• 3D Printing for Full-Scale Design Studies

    Tweet 2012 Feb 15 1 Comments

    I recently wrote an article that was featured on the blog 3D Printing in AEC. Check out the full post below or by clicking here for the article on 3D Printing in AEC.

    As three-dimensional printing (3DP) technology increasingly embeds itself within the architectural practice as a viable representational technique, architects and designers must reconnoiter around the ideas and strategies that initially spawned the technology. Whereas 3DP’s current influence on the architectural design scene seems to be most characterized by the production of monolithic, mono-material, massing components, its success and influence originated on the engineering platform via the ability to produce accurate, complex geometrical prototypical, full-scale components.

    Most significant to the architectural designer in the articulation of a physical study model is the ability to produce artifacts that facilitate and direct to the iterative design process. A primary catalyst for the success of this process requires dexterity and efficiency in the fabrication process itself. As designs are quickly modified and manipulated to fulfill evolving design intent, the fabrication process must efficiently anticipate and transform to accurately articulate new design ideals.

    By deploying a scale shift likened to the prototypical roots of 3DP technology, the images below document a series of full-scale design studies investigating terracotta rainscreen cladding profiles. Of primary importance to the design team was the ability for the models to clearly convey the legibility of the profile from various distances and perspectives. Secondarily, the models proved useful in the comprehension of lighting consequences between the profiles. The combined curvilinear and faceted nature of the profiles clearly emphasizes the necessity of the digital fabrication process. Most importantly, the full-size scale of the models in conjunction with the limited scope of the investigation allow the fabrication process to efficiently inform the decision making process. Two-dimensional, digitally documented profiles were easily and quickly manipulated to generate simple digital extrusions, thereby keeping pace with design changes.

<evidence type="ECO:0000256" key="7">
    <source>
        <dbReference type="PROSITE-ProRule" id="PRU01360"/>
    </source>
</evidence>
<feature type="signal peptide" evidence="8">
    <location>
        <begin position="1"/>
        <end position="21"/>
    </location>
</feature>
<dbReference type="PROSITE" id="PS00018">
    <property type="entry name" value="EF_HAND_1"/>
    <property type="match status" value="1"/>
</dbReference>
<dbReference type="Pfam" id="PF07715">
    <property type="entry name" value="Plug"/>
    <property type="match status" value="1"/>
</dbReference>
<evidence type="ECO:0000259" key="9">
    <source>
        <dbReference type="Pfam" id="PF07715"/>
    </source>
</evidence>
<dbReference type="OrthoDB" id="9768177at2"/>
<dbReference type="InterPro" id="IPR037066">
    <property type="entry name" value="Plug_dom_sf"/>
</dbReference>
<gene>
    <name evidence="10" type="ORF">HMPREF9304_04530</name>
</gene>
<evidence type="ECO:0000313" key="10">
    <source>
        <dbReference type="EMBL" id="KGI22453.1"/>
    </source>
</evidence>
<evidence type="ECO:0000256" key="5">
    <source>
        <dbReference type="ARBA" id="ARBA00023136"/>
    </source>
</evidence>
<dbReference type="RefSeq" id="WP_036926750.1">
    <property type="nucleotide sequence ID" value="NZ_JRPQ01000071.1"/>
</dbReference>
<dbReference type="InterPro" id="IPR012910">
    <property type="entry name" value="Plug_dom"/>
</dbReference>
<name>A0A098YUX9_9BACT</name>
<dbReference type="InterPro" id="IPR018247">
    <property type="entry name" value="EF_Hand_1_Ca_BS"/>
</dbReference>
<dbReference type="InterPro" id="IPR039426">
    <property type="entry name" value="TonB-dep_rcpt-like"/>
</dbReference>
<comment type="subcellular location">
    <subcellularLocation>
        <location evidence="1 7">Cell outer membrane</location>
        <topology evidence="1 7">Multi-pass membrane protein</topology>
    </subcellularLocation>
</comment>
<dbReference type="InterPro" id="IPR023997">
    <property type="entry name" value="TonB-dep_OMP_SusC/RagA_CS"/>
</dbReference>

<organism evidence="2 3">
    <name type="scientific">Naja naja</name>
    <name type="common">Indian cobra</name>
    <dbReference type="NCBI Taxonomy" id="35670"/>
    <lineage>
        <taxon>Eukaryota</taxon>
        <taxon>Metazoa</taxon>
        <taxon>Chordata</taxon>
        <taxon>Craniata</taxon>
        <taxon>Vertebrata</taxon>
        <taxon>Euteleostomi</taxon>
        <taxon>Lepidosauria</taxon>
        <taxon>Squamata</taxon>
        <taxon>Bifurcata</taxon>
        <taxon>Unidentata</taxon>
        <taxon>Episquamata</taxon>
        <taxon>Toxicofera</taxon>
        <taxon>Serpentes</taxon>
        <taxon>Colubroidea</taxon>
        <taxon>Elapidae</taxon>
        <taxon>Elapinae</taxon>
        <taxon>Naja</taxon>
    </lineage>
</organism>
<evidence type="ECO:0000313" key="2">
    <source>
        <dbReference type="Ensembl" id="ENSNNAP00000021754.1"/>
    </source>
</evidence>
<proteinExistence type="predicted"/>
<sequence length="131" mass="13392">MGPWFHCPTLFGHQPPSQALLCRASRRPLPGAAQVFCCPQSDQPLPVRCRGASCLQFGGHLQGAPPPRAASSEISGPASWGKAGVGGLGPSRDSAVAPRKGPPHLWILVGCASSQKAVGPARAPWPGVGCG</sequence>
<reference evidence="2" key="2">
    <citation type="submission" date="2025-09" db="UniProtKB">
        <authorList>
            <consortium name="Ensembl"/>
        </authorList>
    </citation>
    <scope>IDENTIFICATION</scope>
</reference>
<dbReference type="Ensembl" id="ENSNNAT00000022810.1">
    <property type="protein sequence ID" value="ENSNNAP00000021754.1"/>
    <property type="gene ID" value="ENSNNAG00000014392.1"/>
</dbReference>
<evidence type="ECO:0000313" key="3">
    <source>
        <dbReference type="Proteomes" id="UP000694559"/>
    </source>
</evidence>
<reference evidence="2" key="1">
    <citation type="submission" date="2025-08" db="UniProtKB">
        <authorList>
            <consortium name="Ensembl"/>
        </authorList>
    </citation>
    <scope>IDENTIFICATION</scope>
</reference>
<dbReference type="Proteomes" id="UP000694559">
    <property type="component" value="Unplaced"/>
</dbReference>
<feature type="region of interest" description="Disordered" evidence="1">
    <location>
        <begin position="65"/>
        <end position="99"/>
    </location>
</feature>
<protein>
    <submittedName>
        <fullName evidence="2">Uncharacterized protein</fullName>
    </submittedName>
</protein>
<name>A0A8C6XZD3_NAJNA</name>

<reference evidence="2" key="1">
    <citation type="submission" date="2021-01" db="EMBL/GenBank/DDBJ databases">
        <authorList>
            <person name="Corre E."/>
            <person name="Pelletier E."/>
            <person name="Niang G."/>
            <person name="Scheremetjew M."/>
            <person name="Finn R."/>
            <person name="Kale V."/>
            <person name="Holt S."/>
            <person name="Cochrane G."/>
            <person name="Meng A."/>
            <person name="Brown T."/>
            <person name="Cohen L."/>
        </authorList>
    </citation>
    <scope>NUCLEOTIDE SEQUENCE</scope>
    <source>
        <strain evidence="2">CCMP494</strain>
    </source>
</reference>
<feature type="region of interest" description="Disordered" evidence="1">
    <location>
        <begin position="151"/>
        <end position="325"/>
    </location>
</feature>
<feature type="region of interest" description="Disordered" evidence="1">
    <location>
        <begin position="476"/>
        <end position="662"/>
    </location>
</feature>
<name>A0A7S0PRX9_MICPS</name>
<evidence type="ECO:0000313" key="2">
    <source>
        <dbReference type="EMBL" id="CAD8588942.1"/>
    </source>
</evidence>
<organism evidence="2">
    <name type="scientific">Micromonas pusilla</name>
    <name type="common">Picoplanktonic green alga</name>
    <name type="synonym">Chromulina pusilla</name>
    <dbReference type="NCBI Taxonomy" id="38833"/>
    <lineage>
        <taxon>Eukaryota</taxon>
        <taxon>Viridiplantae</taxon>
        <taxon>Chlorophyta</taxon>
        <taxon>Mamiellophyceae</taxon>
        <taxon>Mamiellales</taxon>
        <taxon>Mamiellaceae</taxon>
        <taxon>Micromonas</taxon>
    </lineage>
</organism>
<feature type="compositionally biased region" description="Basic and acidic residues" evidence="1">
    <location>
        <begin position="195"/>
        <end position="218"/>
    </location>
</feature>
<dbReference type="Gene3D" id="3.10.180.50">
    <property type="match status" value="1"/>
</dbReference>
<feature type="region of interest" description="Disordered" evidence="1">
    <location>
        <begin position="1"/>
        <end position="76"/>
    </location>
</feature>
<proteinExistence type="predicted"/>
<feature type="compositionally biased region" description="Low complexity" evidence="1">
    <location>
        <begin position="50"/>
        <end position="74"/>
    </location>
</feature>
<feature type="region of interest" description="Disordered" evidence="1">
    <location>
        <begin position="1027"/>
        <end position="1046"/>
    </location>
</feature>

Scale is here at the crux of the success; clients and designers alike are drawn to and impressed by the resolution and mastered comprehension of a seemingly insignificant aspect of the design, articulated in a clear and beautiful way.

    3D-printed prototype used in a series of terra-cotta profile design studies.
    3D-printed prototype used in a series of terracotta profile design studies.

    3D-printed prototype used in a series of terra-cotta profile design studies.
    3D-printed prototype used in a series of terracotta profile design studies.


    Vignette of 3D-printed prototype used in a series of terracotta profile design studies.


    Sample of terracotta (left) with multiple 3D-printed prototypes (right) used to study terracotta profiles.

1 Comments
  • It's amazing some of the things a 3D printer can produce these days.
    May 4, 2012 Charlton
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